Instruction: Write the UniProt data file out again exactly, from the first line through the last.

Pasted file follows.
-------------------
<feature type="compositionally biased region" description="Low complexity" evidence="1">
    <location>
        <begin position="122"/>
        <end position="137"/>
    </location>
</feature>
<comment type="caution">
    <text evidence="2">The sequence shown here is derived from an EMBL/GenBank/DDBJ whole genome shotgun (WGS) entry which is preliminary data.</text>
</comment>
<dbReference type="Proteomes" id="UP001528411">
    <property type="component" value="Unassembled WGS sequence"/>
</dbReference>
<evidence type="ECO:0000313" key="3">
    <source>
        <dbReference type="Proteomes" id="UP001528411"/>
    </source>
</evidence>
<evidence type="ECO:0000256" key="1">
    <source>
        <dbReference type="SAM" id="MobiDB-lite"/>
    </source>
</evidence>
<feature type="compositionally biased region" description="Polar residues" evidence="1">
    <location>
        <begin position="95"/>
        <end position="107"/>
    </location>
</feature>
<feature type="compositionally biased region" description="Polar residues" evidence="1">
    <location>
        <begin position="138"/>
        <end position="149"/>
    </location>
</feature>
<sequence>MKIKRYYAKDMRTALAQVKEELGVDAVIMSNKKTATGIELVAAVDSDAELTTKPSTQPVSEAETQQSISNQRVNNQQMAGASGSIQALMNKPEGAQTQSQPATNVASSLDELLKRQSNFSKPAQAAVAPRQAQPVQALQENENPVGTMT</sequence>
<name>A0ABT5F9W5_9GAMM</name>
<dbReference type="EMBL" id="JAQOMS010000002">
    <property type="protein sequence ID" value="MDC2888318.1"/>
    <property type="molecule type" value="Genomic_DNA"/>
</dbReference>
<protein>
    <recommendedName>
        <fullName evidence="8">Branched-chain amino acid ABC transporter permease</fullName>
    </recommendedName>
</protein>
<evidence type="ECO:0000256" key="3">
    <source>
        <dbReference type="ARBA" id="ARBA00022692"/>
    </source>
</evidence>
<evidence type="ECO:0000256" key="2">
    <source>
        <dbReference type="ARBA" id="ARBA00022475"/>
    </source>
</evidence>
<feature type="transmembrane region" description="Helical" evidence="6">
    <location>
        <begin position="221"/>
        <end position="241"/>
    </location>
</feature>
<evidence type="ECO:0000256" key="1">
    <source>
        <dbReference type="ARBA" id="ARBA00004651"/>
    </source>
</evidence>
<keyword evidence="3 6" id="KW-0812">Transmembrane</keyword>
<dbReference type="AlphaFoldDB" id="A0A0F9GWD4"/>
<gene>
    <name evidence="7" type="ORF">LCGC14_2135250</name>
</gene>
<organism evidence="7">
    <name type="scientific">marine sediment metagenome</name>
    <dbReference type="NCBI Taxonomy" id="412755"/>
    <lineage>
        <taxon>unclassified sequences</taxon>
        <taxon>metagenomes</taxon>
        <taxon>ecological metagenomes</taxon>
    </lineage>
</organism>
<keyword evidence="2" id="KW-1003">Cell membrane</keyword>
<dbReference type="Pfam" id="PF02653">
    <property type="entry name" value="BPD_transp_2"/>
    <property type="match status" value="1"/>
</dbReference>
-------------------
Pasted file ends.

<feature type="compositionally biased region" description="Low complexity" evidence="1">
    <location>
        <begin position="122"/>
        <end position="137"/>
    </location>
</feature>
<comment type="caution">
    <text evidence="2">The sequence shown here is derived from an EMBL/GenBank/DDBJ whole genome shotgun (WGS) entry which is preliminary data.</text>
</comment>
<dbReference type="Proteomes" id="UP001528411">
    <property type="component" value="Unassembled WGS sequence"/>
</dbReference>
<evidence type="ECO:0000313" key="3">
    <source>
        <dbReference type="Proteomes" id="UP001528411"/>
    </source>
</evidence>
<evidence type="ECO:0000256" key="1">
    <source>
        <dbReference type="SAM" id="MobiDB-lite"/>
    </source>
</evidence>
<feature type="compositionally biased region" description="Polar residues" evidence="1">
    <location>
        <begin position="95"/>
        <end position="107"/>
    </location>
</feature>
<feature type="compositionally biased region" description="Polar residues" evidence="1">
    <location>
        <begin position="138"/>
        <end position="149"/>
    </location>
</feature>
<sequence>MKIKRYYAKDMRTALAQVKEELGVDAVIMSNKKTATGIELVAAVDSDAELTTKPSTQPVSEAETQQSISNQRVNNQQMAGASGSIQALMNKPEGAQTQSQPATNVASSLDELLKRQSNFSKPAQAAVAPRQAQPVQALQENENPVGTMT</sequence>
<name>A0ABT5F9W5_9GAMM</name>
<dbReference type="EMBL" id="JAQOMS010000002">
    <property type="protein sequence ID" value="MDC2888318.1"/>
    <property type="molecule type" value="Genomic_DNA"/>
</dbReference>
<protein>
    <recommendedName>
        <fullName evidence="8">Branched-chain amino acid ABC transporter permease</fullName>
    </recommendedName>
</protein>
<evidence type="ECO:0000256" key="3">
    <source>
        <dbReference type="ARBA" id="ARBA00022692"/>
    </source>
</evidence>
<evidence type="ECO:0000256" key="2">
    <source>
        <dbReference type="ARBA" id="ARBA00022475"/>
    </source>
</evidence>
<feature type="transmembrane region" description="Helical" evidence="6">
    <location>
        <begin position="221"/>
        <end position="241"/>
    </location>
</feature>
<evidence type="ECO:0000256" key="1">
    <source>
        <dbReference type="ARBA" id="ARBA00004651"/>
    </source>
</evidence>
<keyword evidence="3 6" id="KW-0812">Transmembrane</keyword>
<dbReference type="AlphaFoldDB" id="A0A0F9GWD4"/>
<gene>
    <name evidence="7" type="ORF">LCGC14_2135250</name>
</gene>
<organism evidence="7">
    <name type="scientific">marine sediment metagenome</name>
    <dbReference type="NCBI Taxonomy" id="412755"/>
    <lineage>
        <taxon>unclassified sequences</taxon>
        <taxon>metagenomes</taxon>
        <taxon>ecological metagenomes</taxon>
    </lineage>
</organism>
<keyword evidence="2" id="KW-1003">Cell membrane</keyword>
<dbReference type="Pfam" id="PF02653">
    <property type="entry name" value="BPD_transp_2"/>
    <property type="match status" value="1"/>
</dbReference>